With Great Speed
Lying tongues were busy against the reputation of David, but he did not defend himself; he moved the case into a higher court and pleaded before the great King Himself. Prayer is the safest method of replying to words of hatred. The psalmist prayed in no coldhearted manner; he gave himself to the exercise--threw his whole soul and heart into it--straining every sinew and muscle, as Jacob did when wrestling with the angel.
Thus, and thus only, shall any of us speed at the throne of grace. As a shadow has no power because there is no substance in it, even so that supplication in which a man's proper self is not thoroughly present in agonizing earnestness and vehement desire is utterly ineffectual, for it lacks that which would give it force.
"Fervent prayer," says an old divine, "like a cannon planted at the gates of heaven, makes them fly open." The common fault with most of us is our readiness to yield to distractions. Our thoughts go roving here and there, and we make little progress toward our desired end. Like quicksilver our mind will not hold together but rolls off this way and that. How great an evil this is! It injures us, and what is worse, it insults our God. What should we think of a petitioner if, while having an audience with a prince, he should be playing with a feather or catching a fly?
Continuance and perseverance are intended in the expression of our text. David did not cry once and then relapse into silence; his holy clamor was continued till it brought down the blessing. Prayer must not be our intermittent work but our daily business, our habit and vocation. As artists give themselves to their models, and poets to their classical pursuits, so must we addict ourselves to prayer. We must be immersed in prayer as in our element, and so pray without ceasing. Lord, teach us so to pray, that we may be more and more efficacious in supplication.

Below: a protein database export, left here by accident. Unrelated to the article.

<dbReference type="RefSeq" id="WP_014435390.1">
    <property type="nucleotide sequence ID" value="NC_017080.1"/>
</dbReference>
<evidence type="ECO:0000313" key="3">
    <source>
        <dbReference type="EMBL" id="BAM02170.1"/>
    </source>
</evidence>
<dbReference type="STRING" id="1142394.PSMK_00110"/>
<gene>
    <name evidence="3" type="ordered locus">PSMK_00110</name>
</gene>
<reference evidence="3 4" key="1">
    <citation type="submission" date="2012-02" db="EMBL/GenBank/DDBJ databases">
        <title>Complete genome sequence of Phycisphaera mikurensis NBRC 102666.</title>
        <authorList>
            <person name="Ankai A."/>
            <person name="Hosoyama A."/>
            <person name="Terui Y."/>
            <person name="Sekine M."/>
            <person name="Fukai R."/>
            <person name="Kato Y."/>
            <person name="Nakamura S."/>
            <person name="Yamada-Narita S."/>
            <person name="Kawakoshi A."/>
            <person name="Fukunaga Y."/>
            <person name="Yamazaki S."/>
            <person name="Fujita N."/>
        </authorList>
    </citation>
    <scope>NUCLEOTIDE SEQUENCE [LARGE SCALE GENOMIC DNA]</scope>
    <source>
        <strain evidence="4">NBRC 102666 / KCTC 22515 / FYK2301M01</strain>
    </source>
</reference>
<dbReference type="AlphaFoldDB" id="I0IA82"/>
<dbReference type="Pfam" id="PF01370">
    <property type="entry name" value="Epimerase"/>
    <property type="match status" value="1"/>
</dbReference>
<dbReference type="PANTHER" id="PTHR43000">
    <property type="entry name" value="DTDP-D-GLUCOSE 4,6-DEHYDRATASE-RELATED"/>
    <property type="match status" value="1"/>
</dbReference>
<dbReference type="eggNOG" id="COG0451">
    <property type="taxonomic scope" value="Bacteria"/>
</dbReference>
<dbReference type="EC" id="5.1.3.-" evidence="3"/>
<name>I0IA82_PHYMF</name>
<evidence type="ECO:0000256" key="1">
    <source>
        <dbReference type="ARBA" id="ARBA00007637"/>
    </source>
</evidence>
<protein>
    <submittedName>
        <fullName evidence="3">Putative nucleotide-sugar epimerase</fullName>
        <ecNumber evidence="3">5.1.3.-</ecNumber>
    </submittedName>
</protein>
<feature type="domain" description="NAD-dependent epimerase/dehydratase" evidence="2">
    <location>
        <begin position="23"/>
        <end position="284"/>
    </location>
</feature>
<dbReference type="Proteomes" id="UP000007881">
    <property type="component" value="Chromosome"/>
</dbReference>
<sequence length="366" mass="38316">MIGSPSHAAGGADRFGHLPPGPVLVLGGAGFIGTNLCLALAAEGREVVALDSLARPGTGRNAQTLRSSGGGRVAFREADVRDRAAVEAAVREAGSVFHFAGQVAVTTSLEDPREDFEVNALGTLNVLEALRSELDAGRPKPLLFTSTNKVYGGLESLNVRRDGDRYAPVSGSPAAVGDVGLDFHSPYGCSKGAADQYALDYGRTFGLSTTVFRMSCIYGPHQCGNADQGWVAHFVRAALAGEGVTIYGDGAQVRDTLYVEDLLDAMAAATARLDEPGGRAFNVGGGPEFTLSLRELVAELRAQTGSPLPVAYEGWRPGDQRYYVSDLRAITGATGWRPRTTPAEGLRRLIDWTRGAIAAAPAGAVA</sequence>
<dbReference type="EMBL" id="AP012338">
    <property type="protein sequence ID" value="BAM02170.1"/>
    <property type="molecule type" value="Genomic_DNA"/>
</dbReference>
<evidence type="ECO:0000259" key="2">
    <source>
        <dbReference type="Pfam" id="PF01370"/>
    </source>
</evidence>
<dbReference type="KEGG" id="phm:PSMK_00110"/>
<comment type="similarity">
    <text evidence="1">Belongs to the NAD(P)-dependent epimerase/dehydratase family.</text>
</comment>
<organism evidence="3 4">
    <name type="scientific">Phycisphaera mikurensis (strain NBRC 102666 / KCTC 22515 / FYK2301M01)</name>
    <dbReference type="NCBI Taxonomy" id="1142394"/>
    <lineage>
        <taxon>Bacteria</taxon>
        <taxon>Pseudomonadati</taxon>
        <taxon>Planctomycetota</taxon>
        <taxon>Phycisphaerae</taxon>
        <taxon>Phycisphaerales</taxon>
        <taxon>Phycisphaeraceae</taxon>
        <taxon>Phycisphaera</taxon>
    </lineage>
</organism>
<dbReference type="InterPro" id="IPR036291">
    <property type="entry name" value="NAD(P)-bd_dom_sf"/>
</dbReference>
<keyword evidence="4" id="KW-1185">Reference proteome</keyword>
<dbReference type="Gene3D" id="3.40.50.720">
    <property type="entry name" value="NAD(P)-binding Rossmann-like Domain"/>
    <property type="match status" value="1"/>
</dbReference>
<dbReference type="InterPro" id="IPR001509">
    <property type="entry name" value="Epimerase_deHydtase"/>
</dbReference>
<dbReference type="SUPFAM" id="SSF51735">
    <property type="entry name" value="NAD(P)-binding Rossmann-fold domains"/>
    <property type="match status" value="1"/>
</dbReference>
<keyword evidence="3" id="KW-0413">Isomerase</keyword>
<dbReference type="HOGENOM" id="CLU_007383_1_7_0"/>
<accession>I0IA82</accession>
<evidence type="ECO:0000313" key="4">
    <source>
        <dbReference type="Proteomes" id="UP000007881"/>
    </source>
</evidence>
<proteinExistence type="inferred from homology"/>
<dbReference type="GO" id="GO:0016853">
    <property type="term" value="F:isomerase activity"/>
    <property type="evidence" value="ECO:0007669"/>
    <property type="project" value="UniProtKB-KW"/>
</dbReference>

Family Bible reading plan
verse 1 Nehemiah 5
verse 2 Acts 15
ESV Daily Devotional New Testament
The ESV Daily Devotional New Testament will help readers become familiar with the central message of the Gospel by guiding them through the entire New Testament over the course of one year.
Featuring 365 devotions, each day includes two readings – one from the first half of the New Testament (Matthew through Acts) and one from the second half (Romans through Revelation). After each reading, a short reflection helps readers consider the meaning of the passage and understand how it relates to Jesus Christ and the Gospel. Each devotion concludes with a short passage from the Psalms that ties thematically into the day’s Bible reading, as well as a “Thoughts for Prayer” section to guide personal prayer and meditation.
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From Morning & Evening revised and edited by Alistair Begg copyright © 2003. Used by permission of Crossway Books, a publishing ministry of Good News Publishers, Wheaton, IL 60187, www.crossway.org.